A Professional Special Services license is good for seven years. During that time, you must complete six semester credit hours (90 contact hours) of professional development activities. If your license expires, you can apply for renewal, provided your professional development activities occur within seven years before the application date.
Beginning on June 30, 2027, school counselors must also complete ten or more contact hours of professional development for educating disabled students in the classroom. You have the option of completing professional development in the English Learner realm, too. Doing so requires completing a Colorado Department of Education-approved program and the EL matrix, including at least 45 hours of English learning work.
What are the Reciprocity Requirements for School Counselors in Colorado?
You must have a valid Colorado license to work as a school counselor. Per Colorado’s regulations for licensure for out-of-state applicants, you must be eligible for licensure in your home state or hold a license in the state of preparation for it to be recognized as sufficient for a Colorado license.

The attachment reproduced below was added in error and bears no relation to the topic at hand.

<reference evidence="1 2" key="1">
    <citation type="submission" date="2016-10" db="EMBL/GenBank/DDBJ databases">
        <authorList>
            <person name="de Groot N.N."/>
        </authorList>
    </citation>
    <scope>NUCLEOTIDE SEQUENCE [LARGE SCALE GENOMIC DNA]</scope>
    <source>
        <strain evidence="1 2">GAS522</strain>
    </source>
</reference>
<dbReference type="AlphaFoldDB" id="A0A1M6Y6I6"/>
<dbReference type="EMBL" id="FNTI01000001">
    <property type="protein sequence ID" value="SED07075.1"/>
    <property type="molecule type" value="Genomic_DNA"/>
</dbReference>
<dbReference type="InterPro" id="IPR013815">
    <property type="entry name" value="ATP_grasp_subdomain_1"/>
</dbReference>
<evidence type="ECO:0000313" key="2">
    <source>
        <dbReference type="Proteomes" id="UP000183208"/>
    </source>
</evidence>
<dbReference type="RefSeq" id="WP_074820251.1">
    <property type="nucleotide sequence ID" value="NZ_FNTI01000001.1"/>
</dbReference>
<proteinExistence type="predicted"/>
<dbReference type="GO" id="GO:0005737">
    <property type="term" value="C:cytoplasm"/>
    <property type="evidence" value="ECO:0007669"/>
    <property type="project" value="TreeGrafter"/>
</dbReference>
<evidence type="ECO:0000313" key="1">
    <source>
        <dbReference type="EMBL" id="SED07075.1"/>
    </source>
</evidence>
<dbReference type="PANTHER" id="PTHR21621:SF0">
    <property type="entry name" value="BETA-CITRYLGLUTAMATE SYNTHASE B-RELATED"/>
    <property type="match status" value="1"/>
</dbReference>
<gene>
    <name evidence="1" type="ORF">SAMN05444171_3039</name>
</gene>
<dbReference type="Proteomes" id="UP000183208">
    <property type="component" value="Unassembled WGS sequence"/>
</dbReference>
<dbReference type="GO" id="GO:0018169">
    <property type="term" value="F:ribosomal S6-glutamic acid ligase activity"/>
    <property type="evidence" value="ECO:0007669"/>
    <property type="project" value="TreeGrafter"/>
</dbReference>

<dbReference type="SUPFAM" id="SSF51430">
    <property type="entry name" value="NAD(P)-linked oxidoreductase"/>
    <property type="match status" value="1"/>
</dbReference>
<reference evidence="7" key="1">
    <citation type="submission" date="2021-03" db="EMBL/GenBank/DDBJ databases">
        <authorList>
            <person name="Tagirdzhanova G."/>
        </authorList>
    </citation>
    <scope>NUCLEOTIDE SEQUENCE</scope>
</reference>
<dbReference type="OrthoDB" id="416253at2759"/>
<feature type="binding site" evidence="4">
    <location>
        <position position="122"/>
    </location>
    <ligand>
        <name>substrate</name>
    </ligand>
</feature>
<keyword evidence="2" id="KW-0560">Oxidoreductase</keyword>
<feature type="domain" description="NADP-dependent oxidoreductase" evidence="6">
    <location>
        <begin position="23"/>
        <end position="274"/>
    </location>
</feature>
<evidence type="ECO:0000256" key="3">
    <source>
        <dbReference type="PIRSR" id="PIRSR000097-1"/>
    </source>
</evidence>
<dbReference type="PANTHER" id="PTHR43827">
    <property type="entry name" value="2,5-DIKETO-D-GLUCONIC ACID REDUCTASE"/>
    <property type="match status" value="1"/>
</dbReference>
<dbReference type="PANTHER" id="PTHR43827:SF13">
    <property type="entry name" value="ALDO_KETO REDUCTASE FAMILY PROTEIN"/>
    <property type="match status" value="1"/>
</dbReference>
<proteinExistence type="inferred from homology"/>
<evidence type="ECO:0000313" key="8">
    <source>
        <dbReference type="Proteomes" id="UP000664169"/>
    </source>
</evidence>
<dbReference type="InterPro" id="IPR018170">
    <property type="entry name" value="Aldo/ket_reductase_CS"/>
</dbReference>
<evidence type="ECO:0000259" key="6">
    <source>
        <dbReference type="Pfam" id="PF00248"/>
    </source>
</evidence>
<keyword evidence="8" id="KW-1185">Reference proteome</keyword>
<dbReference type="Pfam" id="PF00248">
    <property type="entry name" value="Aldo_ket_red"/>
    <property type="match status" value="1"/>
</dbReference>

If you have a current school counselor license from another state and you have at least three years of full-time licensed work experience in that state within the previous seven years, you might be issued a professional license as a school counselor in Colorado. If you do not meet these requirements, Colorado will evaluate your application to determine your eligibility.
How Long Does It Take to Become a School Counselor in Colorado?
Most school counseling students need about seven years to complete the educational requirements needed for a Colorado license. This includes about four years of full-time study for an undergraduate degree and an additional three years of full-time study for a graduate degree in school counseling.
While most undergraduate programs are reliably four years long, not all graduate programs in school counseling are three years. In some instances, you might only need two years to complete a graduate degree. In other instances, two-and-a-half years is required. The time frame depends largely on the school counseling graduate program you choose.